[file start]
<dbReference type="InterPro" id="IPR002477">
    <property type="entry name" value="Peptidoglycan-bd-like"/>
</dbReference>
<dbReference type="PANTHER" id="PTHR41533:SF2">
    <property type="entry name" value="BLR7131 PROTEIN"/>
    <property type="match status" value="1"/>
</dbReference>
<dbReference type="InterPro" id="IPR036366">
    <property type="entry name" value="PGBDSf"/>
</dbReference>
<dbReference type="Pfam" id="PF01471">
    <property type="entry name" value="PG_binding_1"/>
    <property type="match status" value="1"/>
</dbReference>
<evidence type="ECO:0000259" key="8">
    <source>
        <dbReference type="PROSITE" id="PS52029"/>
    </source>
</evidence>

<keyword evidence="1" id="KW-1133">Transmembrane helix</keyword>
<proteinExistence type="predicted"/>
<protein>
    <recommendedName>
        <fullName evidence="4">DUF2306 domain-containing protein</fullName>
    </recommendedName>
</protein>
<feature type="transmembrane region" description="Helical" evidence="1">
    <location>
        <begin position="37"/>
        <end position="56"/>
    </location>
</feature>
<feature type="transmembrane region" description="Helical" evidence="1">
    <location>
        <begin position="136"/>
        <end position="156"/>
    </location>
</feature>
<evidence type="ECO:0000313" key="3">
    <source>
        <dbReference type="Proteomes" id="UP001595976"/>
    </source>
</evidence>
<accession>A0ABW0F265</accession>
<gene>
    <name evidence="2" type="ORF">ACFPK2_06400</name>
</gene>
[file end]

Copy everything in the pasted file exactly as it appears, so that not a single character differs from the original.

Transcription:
<dbReference type="InterPro" id="IPR002477">
    <property type="entry name" value="Peptidoglycan-bd-like"/>
</dbReference>
<dbReference type="PANTHER" id="PTHR41533:SF2">
    <property type="entry name" value="BLR7131 PROTEIN"/>
    <property type="match status" value="1"/>
</dbReference>
<dbReference type="InterPro" id="IPR036366">
    <property type="entry name" value="PGBDSf"/>
</dbReference>
<dbReference type="Pfam" id="PF01471">
    <property type="entry name" value="PG_binding_1"/>
    <property type="match status" value="1"/>
</dbReference>
<evidence type="ECO:0000259" key="8">
    <source>
        <dbReference type="PROSITE" id="PS52029"/>
    </source>
</evidence>

<keyword evidence="1" id="KW-1133">Transmembrane helix</keyword>
<proteinExistence type="predicted"/>
<protein>
    <recommendedName>
        <fullName evidence="4">DUF2306 domain-containing protein</fullName>
    </recommendedName>
</protein>
<feature type="transmembrane region" description="Helical" evidence="1">
    <location>
        <begin position="37"/>
        <end position="56"/>
    </location>
</feature>
<feature type="transmembrane region" description="Helical" evidence="1">
    <location>
        <begin position="136"/>
        <end position="156"/>
    </location>
</feature>
<evidence type="ECO:0000313" key="3">
    <source>
        <dbReference type="Proteomes" id="UP001595976"/>
    </source>
</evidence>
<accession>A0ABW0F265</accession>
<gene>
    <name evidence="2" type="ORF">ACFPK2_06400</name>
</gene>